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RHT sees growth drivers in India

Healthcare sector there is nascent, but is growing under the state's support of private, even foreign, participation.

"For the first time, very interestingly, you are seeing doctors head back to India from the US or UK, which is a reverse brain drain never seen before in the last 10 years, a sign that maybe they see optimism in this sector," says Religare Health Trust's Mr Dhillon.

THREE factors are going to drive healthcare demand in India: an enormous supply-demand gap of speciality hospitals, rising occurrences of lifestyle diseases, and the emergence of medical tourism.

And this is good news for Religare Health Trust (RHT), which owns 12 hospitals and operates two more across 13 states in India, CEO Gurpreet Singh Dhillon told The Business Times in a recent interview.

Currently, its facilities provide quaternary and tertiary healthcare - that is, more advanced levels of medicine that are highly specialised and not widely accessible.

For this reason, they tend to be in Tier 1 cities such as Kolkata, Bengaluru, Chennai, Mumbai and New Delhi - where most of its patients, who fall within the top 40 per cent bracket in a national population of 1.2 billion, tend to reside.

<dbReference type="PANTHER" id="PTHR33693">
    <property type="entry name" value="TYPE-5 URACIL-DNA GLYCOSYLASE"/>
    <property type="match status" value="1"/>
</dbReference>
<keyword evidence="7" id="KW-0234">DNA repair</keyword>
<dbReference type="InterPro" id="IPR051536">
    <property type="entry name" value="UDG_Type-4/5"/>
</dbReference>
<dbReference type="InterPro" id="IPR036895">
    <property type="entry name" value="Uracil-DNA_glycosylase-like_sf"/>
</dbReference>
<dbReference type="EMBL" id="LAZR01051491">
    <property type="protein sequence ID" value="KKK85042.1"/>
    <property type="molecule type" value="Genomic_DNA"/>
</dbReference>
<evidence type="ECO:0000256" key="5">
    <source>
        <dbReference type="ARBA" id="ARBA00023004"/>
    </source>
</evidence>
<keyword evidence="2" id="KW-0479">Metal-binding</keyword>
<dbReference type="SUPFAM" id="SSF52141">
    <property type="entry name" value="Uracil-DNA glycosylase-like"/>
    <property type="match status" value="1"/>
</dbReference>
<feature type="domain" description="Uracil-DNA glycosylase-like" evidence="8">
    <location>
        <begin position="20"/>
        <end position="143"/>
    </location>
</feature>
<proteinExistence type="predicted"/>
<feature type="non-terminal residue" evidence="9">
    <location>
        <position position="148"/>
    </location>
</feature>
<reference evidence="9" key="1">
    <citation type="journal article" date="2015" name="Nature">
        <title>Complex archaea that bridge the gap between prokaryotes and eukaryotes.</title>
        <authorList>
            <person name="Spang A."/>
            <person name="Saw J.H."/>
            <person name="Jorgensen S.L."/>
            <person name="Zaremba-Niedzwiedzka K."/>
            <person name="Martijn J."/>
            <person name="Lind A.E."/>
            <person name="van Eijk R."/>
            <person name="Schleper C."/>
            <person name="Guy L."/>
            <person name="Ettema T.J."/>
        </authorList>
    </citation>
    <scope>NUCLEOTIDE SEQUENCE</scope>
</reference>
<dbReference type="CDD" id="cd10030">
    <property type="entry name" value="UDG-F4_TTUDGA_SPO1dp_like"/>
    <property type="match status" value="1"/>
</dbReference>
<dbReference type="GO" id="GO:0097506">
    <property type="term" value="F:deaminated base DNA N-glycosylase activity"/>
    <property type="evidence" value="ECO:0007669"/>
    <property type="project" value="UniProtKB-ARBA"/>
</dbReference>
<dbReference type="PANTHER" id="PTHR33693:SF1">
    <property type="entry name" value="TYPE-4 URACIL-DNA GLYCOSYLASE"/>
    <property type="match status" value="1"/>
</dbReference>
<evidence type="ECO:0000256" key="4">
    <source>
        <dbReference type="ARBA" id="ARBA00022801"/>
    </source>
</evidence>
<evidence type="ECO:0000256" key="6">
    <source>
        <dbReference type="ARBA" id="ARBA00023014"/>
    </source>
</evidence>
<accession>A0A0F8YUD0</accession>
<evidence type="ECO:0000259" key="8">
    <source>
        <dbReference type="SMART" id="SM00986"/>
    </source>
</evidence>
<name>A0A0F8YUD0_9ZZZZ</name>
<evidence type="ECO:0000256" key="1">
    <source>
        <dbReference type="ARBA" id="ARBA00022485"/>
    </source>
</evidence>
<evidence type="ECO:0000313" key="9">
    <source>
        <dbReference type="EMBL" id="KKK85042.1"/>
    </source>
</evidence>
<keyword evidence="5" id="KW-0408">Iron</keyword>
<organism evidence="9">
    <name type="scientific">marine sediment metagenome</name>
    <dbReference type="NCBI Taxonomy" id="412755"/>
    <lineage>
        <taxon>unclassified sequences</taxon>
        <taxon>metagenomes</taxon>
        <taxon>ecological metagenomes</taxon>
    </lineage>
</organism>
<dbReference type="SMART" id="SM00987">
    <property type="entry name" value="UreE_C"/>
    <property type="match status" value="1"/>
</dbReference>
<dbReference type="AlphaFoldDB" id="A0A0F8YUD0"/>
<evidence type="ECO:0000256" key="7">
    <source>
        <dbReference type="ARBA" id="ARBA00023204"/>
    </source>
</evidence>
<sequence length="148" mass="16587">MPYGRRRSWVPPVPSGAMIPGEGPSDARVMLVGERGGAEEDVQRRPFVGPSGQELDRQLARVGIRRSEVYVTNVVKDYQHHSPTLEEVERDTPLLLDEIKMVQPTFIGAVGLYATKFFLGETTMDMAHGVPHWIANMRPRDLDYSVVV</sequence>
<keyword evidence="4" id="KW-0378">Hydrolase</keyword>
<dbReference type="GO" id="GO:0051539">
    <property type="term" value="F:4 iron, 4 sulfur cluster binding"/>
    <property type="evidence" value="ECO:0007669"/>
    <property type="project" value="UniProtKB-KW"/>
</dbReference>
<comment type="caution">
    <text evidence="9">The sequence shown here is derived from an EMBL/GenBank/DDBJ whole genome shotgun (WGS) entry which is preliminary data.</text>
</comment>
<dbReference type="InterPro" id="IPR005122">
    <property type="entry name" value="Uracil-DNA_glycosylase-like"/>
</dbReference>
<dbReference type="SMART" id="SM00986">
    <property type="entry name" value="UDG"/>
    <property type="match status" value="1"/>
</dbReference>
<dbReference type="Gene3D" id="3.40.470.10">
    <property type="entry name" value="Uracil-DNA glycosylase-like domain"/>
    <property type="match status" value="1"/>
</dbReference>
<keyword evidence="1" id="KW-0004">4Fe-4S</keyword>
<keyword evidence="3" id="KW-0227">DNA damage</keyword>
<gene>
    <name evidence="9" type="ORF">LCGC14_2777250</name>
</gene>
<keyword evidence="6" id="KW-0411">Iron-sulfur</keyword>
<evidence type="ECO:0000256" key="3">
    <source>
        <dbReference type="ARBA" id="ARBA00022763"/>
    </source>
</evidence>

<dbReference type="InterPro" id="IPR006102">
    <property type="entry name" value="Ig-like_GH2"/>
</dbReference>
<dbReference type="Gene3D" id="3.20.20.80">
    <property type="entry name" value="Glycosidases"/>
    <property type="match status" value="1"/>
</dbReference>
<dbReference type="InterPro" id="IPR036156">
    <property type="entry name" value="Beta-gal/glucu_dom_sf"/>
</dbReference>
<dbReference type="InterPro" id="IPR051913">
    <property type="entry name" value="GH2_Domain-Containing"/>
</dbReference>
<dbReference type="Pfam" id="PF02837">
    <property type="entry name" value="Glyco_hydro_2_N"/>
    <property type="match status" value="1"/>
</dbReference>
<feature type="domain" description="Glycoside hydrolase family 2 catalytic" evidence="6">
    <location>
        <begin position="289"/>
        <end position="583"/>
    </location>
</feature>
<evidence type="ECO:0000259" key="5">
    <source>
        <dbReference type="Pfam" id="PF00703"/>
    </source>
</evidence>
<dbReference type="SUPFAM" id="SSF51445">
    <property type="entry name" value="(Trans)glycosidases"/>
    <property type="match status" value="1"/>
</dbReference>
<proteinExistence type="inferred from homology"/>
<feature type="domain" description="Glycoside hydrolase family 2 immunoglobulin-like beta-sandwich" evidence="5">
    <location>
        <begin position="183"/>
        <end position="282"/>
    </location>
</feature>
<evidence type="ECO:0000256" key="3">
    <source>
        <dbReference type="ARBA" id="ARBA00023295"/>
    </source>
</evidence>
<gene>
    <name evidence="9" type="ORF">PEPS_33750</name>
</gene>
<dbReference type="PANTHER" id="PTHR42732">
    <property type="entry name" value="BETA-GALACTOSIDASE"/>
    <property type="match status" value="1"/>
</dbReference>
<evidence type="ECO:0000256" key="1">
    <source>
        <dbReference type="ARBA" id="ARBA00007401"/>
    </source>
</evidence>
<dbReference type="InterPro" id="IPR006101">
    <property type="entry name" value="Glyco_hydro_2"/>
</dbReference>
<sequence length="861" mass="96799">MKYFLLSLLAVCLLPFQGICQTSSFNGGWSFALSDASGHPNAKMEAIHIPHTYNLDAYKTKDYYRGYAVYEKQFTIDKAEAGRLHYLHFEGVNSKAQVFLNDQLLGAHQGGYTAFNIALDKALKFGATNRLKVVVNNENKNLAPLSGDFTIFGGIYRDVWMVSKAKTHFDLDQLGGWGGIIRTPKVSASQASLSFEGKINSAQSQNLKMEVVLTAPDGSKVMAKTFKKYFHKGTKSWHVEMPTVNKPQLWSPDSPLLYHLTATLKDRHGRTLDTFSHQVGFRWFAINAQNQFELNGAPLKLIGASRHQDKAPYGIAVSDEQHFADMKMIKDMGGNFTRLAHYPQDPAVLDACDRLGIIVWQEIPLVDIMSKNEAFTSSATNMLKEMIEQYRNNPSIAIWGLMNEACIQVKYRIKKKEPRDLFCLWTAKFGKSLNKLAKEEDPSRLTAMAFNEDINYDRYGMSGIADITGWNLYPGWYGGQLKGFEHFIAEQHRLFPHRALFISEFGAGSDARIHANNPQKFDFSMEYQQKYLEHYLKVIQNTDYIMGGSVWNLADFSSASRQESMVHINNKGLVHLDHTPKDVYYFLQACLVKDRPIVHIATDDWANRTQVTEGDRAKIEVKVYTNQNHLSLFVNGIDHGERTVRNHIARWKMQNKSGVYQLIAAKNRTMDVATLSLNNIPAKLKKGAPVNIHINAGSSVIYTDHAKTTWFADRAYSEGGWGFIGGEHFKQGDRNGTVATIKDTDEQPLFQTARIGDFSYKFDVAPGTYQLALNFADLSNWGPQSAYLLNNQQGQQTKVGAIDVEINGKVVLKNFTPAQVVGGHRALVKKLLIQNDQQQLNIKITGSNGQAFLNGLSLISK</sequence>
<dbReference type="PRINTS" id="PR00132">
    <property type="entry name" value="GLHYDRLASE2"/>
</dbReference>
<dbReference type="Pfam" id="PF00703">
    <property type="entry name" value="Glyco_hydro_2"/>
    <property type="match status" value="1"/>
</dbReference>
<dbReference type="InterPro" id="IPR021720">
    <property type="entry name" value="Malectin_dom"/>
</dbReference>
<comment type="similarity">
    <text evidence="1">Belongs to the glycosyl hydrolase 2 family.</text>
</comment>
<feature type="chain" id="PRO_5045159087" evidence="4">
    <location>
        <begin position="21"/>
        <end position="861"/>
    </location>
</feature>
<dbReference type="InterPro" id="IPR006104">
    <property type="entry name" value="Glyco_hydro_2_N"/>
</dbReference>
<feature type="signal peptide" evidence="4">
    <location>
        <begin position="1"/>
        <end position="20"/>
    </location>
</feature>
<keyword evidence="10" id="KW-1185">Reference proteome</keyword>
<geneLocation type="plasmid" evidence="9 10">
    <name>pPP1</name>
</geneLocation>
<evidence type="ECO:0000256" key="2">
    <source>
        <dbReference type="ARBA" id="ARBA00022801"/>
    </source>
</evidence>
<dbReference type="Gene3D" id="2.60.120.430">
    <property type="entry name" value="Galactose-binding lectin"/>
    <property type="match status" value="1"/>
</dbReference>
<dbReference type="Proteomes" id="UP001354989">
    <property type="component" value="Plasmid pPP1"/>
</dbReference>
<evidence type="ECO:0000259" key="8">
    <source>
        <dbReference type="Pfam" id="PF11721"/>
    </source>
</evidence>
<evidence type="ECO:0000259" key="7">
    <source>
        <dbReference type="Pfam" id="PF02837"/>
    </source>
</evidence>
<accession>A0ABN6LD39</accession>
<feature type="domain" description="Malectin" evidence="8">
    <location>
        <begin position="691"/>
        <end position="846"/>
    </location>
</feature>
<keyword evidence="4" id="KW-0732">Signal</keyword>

Mr Dhillon sees a wide supply-demand gap in speciality hospitals, and a great opportunity for the private sector - even foreign companies like itself - to fill that gap.

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In India, healthcare is severely under-funded by the government, which spends about 4 per cent of its gross domestic product (GDP) on the sector, a far cry from the global average of 10 per cent, according to World Bank data.

In fact, the private sector accounts for almost three-quarters of India's total healthcare expenditure, and owns three-quarters of the country's hospitals.

Healthcare is one of the few sectors where 100 per cent foreign direct investment is allowed under the automatic route, without needing prior approval from the regulators in India.